“The boat made it and so can you.” The past week or so has seen exceptional interest in people for the Suez Canal and a giant container ship that found itself in a sticky situation. Suez Canal came to a halt so did the world that was greatly invested in tracking the updates on Ever Given. The memes soon made their way to the Internet and united everyone like never before. Come Monday, salvage teams finally freed the colossal container ship stuck for nearly a week in the Suez Canal, ending a crisis that had clogged one of the world’s most vital waterways and halted billions of dollars a day in maritime commerce.
A flotilla of tugboats, helped by the tides, wrenched the bulbous bow of the skyscraper-sized Ever Given from the canal’s sandy bank, where it had been firmly lodged since March 23.
The tugs blared their horns in jubilation as they guided the Ever Given through the water after days of futility that had captivated the world, drawing scrutiny and social media ridicule.
“We pulled it off!” said Peter Berdowski, CEO of Boskalis, the salvage firm hired to extract the Ever Given. “I am excited to announce that our team of experts, working in close collaboration with the Suez Canal Authority, successfully refloated the Ever Given… thereby making free passage through the Suez Canal possible again.”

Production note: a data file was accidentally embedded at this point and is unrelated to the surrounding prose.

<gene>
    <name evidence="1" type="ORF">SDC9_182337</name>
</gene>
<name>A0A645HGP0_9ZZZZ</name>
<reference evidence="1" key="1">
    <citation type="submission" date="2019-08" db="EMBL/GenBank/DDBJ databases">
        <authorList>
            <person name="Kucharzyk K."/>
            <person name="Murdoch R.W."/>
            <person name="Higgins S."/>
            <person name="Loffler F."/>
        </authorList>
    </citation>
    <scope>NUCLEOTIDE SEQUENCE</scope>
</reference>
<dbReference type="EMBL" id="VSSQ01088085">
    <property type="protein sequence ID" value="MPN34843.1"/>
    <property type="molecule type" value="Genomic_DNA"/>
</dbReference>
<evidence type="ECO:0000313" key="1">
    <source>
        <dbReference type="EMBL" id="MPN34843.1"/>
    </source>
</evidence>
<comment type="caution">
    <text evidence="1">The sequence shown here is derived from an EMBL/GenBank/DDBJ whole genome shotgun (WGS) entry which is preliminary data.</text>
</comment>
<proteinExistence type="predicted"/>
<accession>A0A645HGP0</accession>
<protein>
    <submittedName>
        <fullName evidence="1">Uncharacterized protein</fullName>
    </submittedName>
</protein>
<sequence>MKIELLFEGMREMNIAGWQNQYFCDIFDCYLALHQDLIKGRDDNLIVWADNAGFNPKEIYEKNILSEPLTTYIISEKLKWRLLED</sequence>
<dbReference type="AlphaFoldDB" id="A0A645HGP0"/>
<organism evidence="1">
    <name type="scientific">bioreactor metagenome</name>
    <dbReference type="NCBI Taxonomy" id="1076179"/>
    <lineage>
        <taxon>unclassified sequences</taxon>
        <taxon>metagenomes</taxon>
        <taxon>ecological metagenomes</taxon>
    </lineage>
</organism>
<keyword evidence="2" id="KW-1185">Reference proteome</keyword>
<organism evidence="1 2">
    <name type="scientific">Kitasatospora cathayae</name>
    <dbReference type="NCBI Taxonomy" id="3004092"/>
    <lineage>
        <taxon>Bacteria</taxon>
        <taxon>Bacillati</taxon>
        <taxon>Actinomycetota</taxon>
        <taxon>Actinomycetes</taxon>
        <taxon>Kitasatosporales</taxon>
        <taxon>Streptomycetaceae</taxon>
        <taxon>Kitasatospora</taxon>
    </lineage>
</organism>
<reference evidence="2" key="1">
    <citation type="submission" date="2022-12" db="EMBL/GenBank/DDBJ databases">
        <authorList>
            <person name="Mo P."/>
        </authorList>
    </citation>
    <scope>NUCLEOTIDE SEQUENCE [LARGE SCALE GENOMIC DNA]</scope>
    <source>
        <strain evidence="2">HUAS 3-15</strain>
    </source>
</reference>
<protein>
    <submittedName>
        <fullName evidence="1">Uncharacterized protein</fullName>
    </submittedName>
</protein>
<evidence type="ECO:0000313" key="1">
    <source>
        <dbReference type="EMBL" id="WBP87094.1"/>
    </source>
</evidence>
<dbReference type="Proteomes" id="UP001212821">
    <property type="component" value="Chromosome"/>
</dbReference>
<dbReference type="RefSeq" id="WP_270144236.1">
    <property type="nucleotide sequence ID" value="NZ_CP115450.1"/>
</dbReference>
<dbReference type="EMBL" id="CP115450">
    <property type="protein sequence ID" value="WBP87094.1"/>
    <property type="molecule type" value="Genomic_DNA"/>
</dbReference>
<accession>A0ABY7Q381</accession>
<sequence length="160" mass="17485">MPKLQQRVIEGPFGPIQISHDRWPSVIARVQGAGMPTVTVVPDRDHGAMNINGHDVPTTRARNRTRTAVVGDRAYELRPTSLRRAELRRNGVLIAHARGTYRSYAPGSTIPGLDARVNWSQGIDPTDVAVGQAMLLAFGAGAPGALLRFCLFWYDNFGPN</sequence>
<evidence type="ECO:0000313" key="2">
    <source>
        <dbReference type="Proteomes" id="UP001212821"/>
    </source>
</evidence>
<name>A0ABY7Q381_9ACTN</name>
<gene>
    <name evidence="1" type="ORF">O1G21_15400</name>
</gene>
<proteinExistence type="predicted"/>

The visual of Ever Given finally being freed brought immense cheer on social media and a tweet among them came from the official handle of the microblogging site.
the boat made it and so can you— Twitter (@Twitter) March 29, 2021
Twitter hyping up netizens on a Monday was the perfect motivation everyone needed. Don’t miss the boat puns.
deeper than the suez— Twitter (@Twitter) March 29, 2021
here for you bestie— Twitter (@Twitter) March 29, 2021
we're the forklift— Twitter (@Twitter) March 29, 2021
don't miss the boat then— Twitter (@Twitter) March 29, 2021
the boat was trying its best— Twitter (@Twitter) March 29, 2021
it's a good time to Tweet about the boat— Twitter (@Twitter) March 29, 2021
Buffeted by a sandstorm, the Ever Given had crashed into a bank of a single-lane stretch of the canal about 6 kilometers (3.7 miles) north of the southern entrance, near the city of Suez. That created a massive traffic jam that held up $9 billion a day in global trade and strained supply chains already burdened by the coronavirus pandemic.
(With AP inputs)